Even when healthy, just how many games Leonard will play is always a major question. And given that he underwent surgery in July to repair a partially torn ACL, he's one of the most difficult players to project this season. If Leonard can play even 20 games and look mostly like his regular, All-NBA self, he'll have a chance to be a massive impact player at a key point in the season for Fantasy managers. But it's Kawhi Leonard who we're dealing with, so would it be all that surprising if he misses the entire regular season? At some point, the upside becomes worth the risk, but any Fantasy manager investing in Leonard should make sure there's a long-term IR spot available. 

Miles Bridges, Hornets

Stepping up in the absence of Gordon Hayward late in the season, Bridges finished the year scoring in double figures in 21 consecutive games. In that span, he averaged 19.9 points, 6.8 rebounds, 2.9 assists, 1.0 block, 0.8 steals and 3.0 3-pointers per game. A healthy Hayward, plus the addition of Kelly Oubre, will certainly cut into Bridges' workload, but he showed enough last season to command a larger role. Still, there's enough of a logjam at forward to stifle some of the excitement as drafts approach.

Jonathan Isaac, Magic

Save for the 2018-19 season, in which he appeared in 75 games, Isaac has been a massive injury liability. He played in only 27 games as a rookie and appeared in just 34 games in 2019-20 before going down with a torn ACL and meniscus that sidelined him for the entirety of 2020-21. When available, Isaac is a unique Fantasy asset who's among the best defensive contributors in the entire league, but until he proves he can stay even relatively healthy, he simply has to be discounted on draft night. 

Tier 5

RJ Barrett, Knicks

The No. 3 pick in 2019 is coming off of a good-not-great sophomore campaign, but he demonstrated improvement in two key areas: 3-point shooting and free throw shooting. As a rookie, Barrett hit just 61.4 percent of his free throws, but he raised that figure to 74.6 percent last season. Similarly, he jumped from 32.1 to 40.1 percent from downtown, all while increasing his volume from 3.5 to 4.3 attempts per game. Barrett still needs to become a more effective defensive player to sniff top-100 value, but there's reason to believe he'll continue to progress as he gains experience. The biggest question is how much the Knicks bringing back virtually the entire roster -- plus the addition of Evan Fournier -- will impact Barrett's offensive workload.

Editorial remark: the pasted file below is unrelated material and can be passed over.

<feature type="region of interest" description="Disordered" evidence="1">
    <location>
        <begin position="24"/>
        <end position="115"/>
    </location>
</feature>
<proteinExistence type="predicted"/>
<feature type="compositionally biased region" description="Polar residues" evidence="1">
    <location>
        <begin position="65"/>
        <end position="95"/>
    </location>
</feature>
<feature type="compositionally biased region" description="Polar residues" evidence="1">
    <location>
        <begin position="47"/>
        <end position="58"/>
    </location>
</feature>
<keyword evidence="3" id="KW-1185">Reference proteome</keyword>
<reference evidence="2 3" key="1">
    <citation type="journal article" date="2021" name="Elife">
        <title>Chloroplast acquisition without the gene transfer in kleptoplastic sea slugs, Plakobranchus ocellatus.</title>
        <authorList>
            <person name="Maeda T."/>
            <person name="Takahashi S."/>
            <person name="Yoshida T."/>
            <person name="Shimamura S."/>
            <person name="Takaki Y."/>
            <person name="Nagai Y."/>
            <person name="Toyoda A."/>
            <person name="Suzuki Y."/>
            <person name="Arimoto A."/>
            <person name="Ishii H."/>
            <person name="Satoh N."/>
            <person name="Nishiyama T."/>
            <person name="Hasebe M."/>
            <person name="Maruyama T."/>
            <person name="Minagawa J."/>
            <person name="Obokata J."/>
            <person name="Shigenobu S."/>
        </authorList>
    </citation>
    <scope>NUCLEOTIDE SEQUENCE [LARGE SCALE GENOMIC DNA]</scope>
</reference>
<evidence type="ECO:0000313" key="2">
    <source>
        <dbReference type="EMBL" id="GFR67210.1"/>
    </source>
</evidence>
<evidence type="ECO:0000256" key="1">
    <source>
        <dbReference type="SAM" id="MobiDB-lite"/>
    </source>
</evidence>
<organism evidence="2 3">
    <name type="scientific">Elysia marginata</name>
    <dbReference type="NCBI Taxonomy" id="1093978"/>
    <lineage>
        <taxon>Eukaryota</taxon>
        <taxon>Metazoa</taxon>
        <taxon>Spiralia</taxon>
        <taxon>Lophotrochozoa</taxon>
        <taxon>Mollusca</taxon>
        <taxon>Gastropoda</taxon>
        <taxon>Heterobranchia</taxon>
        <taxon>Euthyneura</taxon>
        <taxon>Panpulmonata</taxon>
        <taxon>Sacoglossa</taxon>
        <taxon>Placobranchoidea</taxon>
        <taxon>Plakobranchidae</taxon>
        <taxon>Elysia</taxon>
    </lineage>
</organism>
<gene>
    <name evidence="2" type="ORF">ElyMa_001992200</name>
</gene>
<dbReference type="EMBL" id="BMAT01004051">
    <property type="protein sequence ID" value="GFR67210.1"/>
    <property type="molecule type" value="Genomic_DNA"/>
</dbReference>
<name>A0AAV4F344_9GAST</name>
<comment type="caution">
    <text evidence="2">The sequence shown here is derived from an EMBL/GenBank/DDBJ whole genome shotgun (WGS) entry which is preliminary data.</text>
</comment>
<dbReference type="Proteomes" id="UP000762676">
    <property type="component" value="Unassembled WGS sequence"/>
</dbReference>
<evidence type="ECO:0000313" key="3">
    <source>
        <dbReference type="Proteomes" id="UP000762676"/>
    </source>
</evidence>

Saddiq Bey, Pistons

One of last season's breakout rookies, Bey played in 70 games and immediately established himself as an excellent, high-volume 3-point shooter. The arrival of Cade Cunningham means things will be a bit different in Detroit this season, but Bey showed enough that it's hard to imagine him not starting at small forward on Opening Night. 

Kelly Oubre, Hornets

After a sluggish start to the season, Oubre bounced back and gradually restored his value to post 15.4 points, 6.0 rebounds, 1.3 assists, 1.0 steal, 0.8 blocks and 1.6 3s across 55 appearances -- good for 122nd overall in per-game value. Moving to Charlotte, Oubre will likely begin the season backing up Gordon Hayward and P.J. Washington at forward, but he'll also contend with Miles Bridges for minutes. Ultimately, Bridges vs. Oubre will be the battle to keep an eye on, though an injury to Hayward or Washington could open the door for both players.

Royce O'Neale, Jazz

As a defense-first role player, O'Neale is not a traditional Fantasy stud, but he very quietly returned top-90 value in eight-category leagues last season, thanks in large part to missing just one regular season game. O'Neale has only sat out two games in the last three seasons, which helps him offset relatively underwhelming counting stats. Still, O'Neale is a great rebounder for his size (6.8 RPG last season), and he's grown into a knockdown catch-and-shoot option from distance (1.5 3PM/G; 38.5% 3PT). 

Kyle Kuzma, Wizards

Kuzma found new ways to underwhelm last season in Los Angeles, and a disastrous showing in Round 1 against the Suns was the last straw for LeBron James and the Lakers front office, which was happy to include the 26-year-old in the Russell Westbrook trade. To his credit, Kuzma showed some signs of progress during the regular season, including shooting 36.1 percent from 3 after toiling in the low-30s in the previous two seasons. But the move to Washington brings a much-needed change of scenery, as well as the potential to compete for a full-time starting spot. Kuzma still has a ton to prove before Fantasy managers will be willing to invest more than a late-round pick, but this season will be his best opportunity to establish himself since his breakout rookie campaign in 2017-18. 

Jae'Sean Tate, Rockets

Tate came out of nowhere to finish 75th in total value (8-cat) as a rookie last season. He didn't dominate in any one category, but Tate played in 70 of a possible 72 games and averaged 11.3 points, 5.3 rebounds, 2.5 assists, 1.2 steals, 0.5 blocks and 0.9 3s per contest. Certainly, Tate was the beneficiary of injuries to teammates and a strict tanking mandate, so he may have trouble replicating last season's production. That's especially true with the arrival of No. 2 overall pick Jalen Green, as well as veteran Daniel Theis in free agency.

T.J. Warren, Pacers

Injuries held Warren to just four appearances last season, stifling what looked like a mid-career mini-breakout following a strong showing in the NBA bubble. Warren should be healthy in time for Opening Night, but he returns to a Pacers roster that now features Caris LeVert, in addition to Malcolm Brogdon and Domantas Sabonis. There's a chance that could leave Warren as the No. 4 option, at times, so his upside heading into 2021-22 isn't as high as it may have been this time last year. 

Next up: Terrence Ross, Talen Horton-Tucker, Dorian Finney-Smith, Aleksej Pokusevski, Isaac Okoro, Joe Ingles, Cam Reddish, Matisse Thybulle, Derrick Jones Jr.